A candy machine is a physical “black box.” You push a button and the candy bar you desired pops out. In this case, the inputs are all of the buttons that you can press to select a candy bar, and the outputs are all of the candy bars themselves. The mechanics and electronics that connect the buttons with the candies represent the function.
Going in a little further, if the button \(A1\) delivers a bag of M&M's, then you would be surprised if you pressed \(A1\) and got anything other than M&M's. In this case, the machine wouldn't be functioning and you would get upset at your prediction ability being taken away.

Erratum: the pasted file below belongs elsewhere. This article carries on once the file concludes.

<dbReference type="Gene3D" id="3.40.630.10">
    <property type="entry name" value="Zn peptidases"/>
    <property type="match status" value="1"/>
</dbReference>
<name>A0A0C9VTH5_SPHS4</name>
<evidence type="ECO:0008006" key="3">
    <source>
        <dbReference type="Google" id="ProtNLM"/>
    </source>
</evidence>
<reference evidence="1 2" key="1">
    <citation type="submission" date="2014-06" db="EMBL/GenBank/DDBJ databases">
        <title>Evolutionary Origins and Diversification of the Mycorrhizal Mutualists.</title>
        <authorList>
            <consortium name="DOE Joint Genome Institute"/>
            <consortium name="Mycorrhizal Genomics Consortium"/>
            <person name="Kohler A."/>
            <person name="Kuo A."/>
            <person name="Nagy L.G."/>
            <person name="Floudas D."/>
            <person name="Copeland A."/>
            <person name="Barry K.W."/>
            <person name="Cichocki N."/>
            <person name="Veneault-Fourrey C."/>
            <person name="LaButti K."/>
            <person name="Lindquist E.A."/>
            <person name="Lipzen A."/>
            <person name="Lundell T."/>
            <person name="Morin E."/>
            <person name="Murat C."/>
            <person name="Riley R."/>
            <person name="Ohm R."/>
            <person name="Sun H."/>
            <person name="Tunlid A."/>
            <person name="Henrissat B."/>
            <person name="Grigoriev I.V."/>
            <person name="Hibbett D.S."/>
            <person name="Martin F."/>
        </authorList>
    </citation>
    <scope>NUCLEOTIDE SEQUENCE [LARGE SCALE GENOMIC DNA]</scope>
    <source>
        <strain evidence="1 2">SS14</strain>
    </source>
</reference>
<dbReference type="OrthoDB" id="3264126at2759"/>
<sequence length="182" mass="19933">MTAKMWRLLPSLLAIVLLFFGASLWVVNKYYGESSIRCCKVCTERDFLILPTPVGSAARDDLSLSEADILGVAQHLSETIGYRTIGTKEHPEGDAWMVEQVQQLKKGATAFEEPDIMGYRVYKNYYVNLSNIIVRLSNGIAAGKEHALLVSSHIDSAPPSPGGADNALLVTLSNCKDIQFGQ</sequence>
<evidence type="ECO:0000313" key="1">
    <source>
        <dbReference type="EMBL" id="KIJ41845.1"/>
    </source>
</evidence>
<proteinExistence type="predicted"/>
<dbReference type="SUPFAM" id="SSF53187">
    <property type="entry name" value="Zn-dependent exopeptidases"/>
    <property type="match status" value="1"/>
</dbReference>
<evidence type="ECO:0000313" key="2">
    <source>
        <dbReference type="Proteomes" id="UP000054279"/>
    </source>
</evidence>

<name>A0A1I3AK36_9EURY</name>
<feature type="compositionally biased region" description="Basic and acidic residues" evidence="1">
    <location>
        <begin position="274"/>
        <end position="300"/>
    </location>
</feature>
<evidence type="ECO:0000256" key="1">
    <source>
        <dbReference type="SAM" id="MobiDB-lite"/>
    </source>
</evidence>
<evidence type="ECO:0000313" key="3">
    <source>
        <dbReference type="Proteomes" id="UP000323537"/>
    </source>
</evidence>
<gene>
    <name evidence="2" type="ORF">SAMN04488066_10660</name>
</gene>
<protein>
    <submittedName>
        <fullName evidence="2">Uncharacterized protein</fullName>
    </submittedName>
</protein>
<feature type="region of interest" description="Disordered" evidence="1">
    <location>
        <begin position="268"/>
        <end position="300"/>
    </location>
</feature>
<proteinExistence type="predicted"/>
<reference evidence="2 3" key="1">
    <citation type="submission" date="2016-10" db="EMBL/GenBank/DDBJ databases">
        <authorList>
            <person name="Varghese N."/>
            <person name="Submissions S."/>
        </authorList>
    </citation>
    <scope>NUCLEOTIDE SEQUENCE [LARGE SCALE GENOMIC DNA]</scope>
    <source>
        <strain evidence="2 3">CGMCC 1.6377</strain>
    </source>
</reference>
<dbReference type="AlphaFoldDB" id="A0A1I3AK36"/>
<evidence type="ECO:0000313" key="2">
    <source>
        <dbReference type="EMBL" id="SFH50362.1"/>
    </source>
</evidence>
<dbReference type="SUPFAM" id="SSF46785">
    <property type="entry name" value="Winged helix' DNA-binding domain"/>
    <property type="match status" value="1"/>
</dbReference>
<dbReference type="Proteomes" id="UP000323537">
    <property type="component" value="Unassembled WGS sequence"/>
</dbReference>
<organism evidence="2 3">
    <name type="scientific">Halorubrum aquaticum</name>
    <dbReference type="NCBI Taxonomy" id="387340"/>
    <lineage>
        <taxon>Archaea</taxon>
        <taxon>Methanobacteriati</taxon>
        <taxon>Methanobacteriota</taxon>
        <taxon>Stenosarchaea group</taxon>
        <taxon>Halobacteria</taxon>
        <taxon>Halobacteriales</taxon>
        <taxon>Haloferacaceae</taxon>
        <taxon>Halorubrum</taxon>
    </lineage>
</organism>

Last, you might wonder if this candy machine was a function even if it was operating perfectly: if \(A1\) and \(B3\) both delivered M&M's, would that violate the definition a function?
No, the candy machine is still a function even if two buttons generate the same output candy. Remember that to be a function, each input must generate a single output; that output doesn't have to be unique for each input. So as long as each button generates a single candy each time you press it, there can be two buttons that deliver the same candy.